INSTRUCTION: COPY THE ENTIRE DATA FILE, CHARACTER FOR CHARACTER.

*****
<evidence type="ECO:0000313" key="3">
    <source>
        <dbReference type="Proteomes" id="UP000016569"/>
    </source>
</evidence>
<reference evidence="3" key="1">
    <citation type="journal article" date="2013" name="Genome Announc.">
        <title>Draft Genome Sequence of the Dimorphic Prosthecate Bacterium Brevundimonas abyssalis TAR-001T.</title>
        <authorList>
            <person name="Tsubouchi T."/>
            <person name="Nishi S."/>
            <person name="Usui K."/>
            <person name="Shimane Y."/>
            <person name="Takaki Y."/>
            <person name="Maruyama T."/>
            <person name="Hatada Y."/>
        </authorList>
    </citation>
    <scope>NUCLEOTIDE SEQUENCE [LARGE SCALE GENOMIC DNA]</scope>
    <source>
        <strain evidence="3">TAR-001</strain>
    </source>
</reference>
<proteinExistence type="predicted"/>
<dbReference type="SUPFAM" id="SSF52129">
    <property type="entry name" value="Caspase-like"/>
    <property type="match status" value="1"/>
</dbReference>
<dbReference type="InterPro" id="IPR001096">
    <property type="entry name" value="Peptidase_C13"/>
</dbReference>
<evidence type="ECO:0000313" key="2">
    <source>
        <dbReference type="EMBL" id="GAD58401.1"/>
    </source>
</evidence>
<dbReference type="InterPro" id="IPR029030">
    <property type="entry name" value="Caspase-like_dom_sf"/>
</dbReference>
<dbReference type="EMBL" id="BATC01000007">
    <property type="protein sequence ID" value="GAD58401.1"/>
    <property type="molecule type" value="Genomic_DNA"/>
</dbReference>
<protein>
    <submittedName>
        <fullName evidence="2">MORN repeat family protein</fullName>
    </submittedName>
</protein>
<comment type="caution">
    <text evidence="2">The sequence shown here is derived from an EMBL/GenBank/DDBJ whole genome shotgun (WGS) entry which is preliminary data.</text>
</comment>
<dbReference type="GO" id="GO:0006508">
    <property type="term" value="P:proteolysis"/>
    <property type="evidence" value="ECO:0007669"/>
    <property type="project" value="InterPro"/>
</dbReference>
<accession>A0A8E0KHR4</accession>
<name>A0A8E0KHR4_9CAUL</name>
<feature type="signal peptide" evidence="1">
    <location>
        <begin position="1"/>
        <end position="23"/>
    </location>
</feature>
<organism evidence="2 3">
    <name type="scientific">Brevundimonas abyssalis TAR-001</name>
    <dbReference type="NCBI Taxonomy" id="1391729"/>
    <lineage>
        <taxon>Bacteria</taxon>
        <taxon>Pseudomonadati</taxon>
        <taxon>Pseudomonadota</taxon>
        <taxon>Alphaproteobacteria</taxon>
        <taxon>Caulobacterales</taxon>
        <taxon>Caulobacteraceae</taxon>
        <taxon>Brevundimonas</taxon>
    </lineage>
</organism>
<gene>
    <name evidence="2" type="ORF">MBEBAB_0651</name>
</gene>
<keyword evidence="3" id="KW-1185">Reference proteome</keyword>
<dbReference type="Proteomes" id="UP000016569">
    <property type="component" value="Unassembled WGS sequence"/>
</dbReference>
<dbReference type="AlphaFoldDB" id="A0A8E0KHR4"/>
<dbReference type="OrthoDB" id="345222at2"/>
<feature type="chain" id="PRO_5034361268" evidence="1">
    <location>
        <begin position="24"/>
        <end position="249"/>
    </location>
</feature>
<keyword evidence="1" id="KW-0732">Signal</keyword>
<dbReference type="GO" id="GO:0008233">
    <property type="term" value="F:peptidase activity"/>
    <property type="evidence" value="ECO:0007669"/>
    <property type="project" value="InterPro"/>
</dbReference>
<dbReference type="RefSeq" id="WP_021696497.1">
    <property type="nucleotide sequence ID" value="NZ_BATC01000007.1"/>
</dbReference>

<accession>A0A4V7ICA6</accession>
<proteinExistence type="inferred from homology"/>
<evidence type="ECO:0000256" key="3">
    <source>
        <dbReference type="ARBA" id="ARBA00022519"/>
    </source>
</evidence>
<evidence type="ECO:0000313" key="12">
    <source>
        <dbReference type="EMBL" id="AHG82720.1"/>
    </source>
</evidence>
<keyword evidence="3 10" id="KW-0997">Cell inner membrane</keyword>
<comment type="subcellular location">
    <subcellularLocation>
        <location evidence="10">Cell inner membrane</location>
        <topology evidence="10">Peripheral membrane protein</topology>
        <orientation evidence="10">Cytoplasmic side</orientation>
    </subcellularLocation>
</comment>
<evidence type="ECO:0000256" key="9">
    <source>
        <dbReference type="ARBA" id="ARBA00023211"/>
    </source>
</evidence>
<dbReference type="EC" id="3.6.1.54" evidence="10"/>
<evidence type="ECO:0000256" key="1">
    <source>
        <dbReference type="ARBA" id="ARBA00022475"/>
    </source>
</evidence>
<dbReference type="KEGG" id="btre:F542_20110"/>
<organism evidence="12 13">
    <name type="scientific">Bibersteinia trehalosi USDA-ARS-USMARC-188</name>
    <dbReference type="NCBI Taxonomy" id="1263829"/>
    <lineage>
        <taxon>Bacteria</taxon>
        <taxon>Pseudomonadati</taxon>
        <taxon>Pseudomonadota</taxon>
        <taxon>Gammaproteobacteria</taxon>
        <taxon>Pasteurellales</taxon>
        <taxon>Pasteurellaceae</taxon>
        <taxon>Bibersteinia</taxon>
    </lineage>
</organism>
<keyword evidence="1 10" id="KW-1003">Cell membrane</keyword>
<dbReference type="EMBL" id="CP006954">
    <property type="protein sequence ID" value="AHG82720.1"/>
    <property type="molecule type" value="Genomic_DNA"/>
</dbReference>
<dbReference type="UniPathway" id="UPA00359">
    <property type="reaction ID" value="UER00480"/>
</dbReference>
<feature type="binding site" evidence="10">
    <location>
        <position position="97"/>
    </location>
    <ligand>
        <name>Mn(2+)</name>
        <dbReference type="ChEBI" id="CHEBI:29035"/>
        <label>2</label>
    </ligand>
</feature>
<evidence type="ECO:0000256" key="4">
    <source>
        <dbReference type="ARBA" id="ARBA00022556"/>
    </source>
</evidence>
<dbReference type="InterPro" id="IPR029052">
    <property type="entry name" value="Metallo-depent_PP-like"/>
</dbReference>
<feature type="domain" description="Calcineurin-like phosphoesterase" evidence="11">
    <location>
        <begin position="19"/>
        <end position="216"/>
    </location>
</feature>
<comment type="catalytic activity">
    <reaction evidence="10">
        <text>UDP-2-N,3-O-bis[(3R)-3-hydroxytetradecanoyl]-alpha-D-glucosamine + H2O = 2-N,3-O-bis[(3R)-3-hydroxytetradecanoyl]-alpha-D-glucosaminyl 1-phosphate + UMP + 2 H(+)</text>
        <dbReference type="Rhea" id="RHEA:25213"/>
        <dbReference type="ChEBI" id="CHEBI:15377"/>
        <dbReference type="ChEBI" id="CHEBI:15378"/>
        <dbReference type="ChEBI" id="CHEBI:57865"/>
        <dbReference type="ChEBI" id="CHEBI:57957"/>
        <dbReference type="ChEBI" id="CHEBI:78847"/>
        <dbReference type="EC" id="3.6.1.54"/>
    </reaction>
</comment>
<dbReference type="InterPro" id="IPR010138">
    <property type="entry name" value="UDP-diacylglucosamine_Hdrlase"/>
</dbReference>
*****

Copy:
<evidence type="ECO:0000313" key="3">
    <source>
        <dbReference type="Proteomes" id="UP000016569"/>
    </source>
</evidence>
<reference evidence="3" key="1">
    <citation type="journal article" date="2013" name="Genome Announc.">
        <title>Draft Genome Sequence of the Dimorphic Prosthecate Bacterium Brevundimonas abyssalis TAR-001T.</title>
        <authorList>
            <person name="Tsubouchi T."/>
            <person name="Nishi S."/>
            <person name="Usui K."/>
            <person name="Shimane Y."/>
            <person name="Takaki Y."/>
            <person name="Maruyama T."/>
            <person name="Hatada Y."/>
        </authorList>
    </citation>
    <scope>NUCLEOTIDE SEQUENCE [LARGE SCALE GENOMIC DNA]</scope>
    <source>
        <strain evidence="3">TAR-001</strain>
    </source>
</reference>
<proteinExistence type="predicted"/>
<dbReference type="SUPFAM" id="SSF52129">
    <property type="entry name" value="Caspase-like"/>
    <property type="match status" value="1"/>
</dbReference>
<dbReference type="InterPro" id="IPR001096">
    <property type="entry name" value="Peptidase_C13"/>
</dbReference>
<evidence type="ECO:0000313" key="2">
    <source>
        <dbReference type="EMBL" id="GAD58401.1"/>
    </source>
</evidence>
<dbReference type="InterPro" id="IPR029030">
    <property type="entry name" value="Caspase-like_dom_sf"/>
</dbReference>
<dbReference type="EMBL" id="BATC01000007">
    <property type="protein sequence ID" value="GAD58401.1"/>
    <property type="molecule type" value="Genomic_DNA"/>
</dbReference>
<protein>
    <submittedName>
        <fullName evidence="2">MORN repeat family protein</fullName>
    </submittedName>
</protein>
<comment type="caution">
    <text evidence="2">The sequence shown here is derived from an EMBL/GenBank/DDBJ whole genome shotgun (WGS) entry which is preliminary data.</text>
</comment>
<dbReference type="GO" id="GO:0006508">
    <property type="term" value="P:proteolysis"/>
    <property type="evidence" value="ECO:0007669"/>
    <property type="project" value="InterPro"/>
</dbReference>
<accession>A0A8E0KHR4</accession>
<name>A0A8E0KHR4_9CAUL</name>
<feature type="signal peptide" evidence="1">
    <location>
        <begin position="1"/>
        <end position="23"/>
    </location>
</feature>
<organism evidence="2 3">
    <name type="scientific">Brevundimonas abyssalis TAR-001</name>
    <dbReference type="NCBI Taxonomy" id="1391729"/>
    <lineage>
        <taxon>Bacteria</taxon>
        <taxon>Pseudomonadati</taxon>
        <taxon>Pseudomonadota</taxon>
        <taxon>Alphaproteobacteria</taxon>
        <taxon>Caulobacterales</taxon>
        <taxon>Caulobacteraceae</taxon>
        <taxon>Brevundimonas</taxon>
    </lineage>
</organism>
<gene>
    <name evidence="2" type="ORF">MBEBAB_0651</name>
</gene>
<keyword evidence="3" id="KW-1185">Reference proteome</keyword>
<dbReference type="Proteomes" id="UP000016569">
    <property type="component" value="Unassembled WGS sequence"/>
</dbReference>
<dbReference type="AlphaFoldDB" id="A0A8E0KHR4"/>
<dbReference type="OrthoDB" id="345222at2"/>
<feature type="chain" id="PRO_5034361268" evidence="1">
    <location>
        <begin position="24"/>
        <end position="249"/>
    </location>
</feature>
<keyword evidence="1" id="KW-0732">Signal</keyword>
<dbReference type="GO" id="GO:0008233">
    <property type="term" value="F:peptidase activity"/>
    <property type="evidence" value="ECO:0007669"/>
    <property type="project" value="InterPro"/>
</dbReference>
<dbReference type="RefSeq" id="WP_021696497.1">
    <property type="nucleotide sequence ID" value="NZ_BATC01000007.1"/>
</dbReference>

<accession>A0A4V7ICA6</accession>
<proteinExistence type="inferred from homology"/>
<evidence type="ECO:0000256" key="3">
    <source>
        <dbReference type="ARBA" id="ARBA00022519"/>
    </source>
</evidence>
<evidence type="ECO:0000313" key="12">
    <source>
        <dbReference type="EMBL" id="AHG82720.1"/>
    </source>
</evidence>
<keyword evidence="3 10" id="KW-0997">Cell inner membrane</keyword>
<comment type="subcellular location">
    <subcellularLocation>
        <location evidence="10">Cell inner membrane</location>
        <topology evidence="10">Peripheral membrane protein</topology>
        <orientation evidence="10">Cytoplasmic side</orientation>
    </subcellularLocation>
</comment>
<evidence type="ECO:0000256" key="9">
    <source>
        <dbReference type="ARBA" id="ARBA00023211"/>
    </source>
</evidence>
<dbReference type="EC" id="3.6.1.54" evidence="10"/>
<evidence type="ECO:0000256" key="1">
    <source>
        <dbReference type="ARBA" id="ARBA00022475"/>
    </source>
</evidence>
<dbReference type="KEGG" id="btre:F542_20110"/>
<organism evidence="12 13">
    <name type="scientific">Bibersteinia trehalosi USDA-ARS-USMARC-188</name>
    <dbReference type="NCBI Taxonomy" id="1263829"/>
    <lineage>
        <taxon>Bacteria</taxon>
        <taxon>Pseudomonadati</taxon>
        <taxon>Pseudomonadota</taxon>
        <taxon>Gammaproteobacteria</taxon>
        <taxon>Pasteurellales</taxon>
        <taxon>Pasteurellaceae</taxon>
        <taxon>Bibersteinia</taxon>
    </lineage>
</organism>
<keyword evidence="1 10" id="KW-1003">Cell membrane</keyword>
<dbReference type="EMBL" id="CP006954">
    <property type="protein sequence ID" value="AHG82720.1"/>
    <property type="molecule type" value="Genomic_DNA"/>
</dbReference>
<dbReference type="UniPathway" id="UPA00359">
    <property type="reaction ID" value="UER00480"/>
</dbReference>
<feature type="binding site" evidence="10">
    <location>
        <position position="97"/>
    </location>
    <ligand>
        <name>Mn(2+)</name>
        <dbReference type="ChEBI" id="CHEBI:29035"/>
        <label>2</label>
    </ligand>
</feature>
<evidence type="ECO:0000256" key="4">
    <source>
        <dbReference type="ARBA" id="ARBA00022556"/>
    </source>
</evidence>
<dbReference type="InterPro" id="IPR029052">
    <property type="entry name" value="Metallo-depent_PP-like"/>
</dbReference>
<feature type="domain" description="Calcineurin-like phosphoesterase" evidence="11">
    <location>
        <begin position="19"/>
        <end position="216"/>
    </location>
</feature>
<comment type="catalytic activity">
    <reaction evidence="10">
        <text>UDP-2-N,3-O-bis[(3R)-3-hydroxytetradecanoyl]-alpha-D-glucosamine + H2O = 2-N,3-O-bis[(3R)-3-hydroxytetradecanoyl]-alpha-D-glucosaminyl 1-phosphate + UMP + 2 H(+)</text>
        <dbReference type="Rhea" id="RHEA:25213"/>
        <dbReference type="ChEBI" id="CHEBI:15377"/>
        <dbReference type="ChEBI" id="CHEBI:15378"/>
        <dbReference type="ChEBI" id="CHEBI:57865"/>
        <dbReference type="ChEBI" id="CHEBI:57957"/>
        <dbReference type="ChEBI" id="CHEBI:78847"/>
        <dbReference type="EC" id="3.6.1.54"/>
    </reaction>
</comment>
<dbReference type="InterPro" id="IPR010138">
    <property type="entry name" value="UDP-diacylglucosamine_Hdrlase"/>
</dbReference>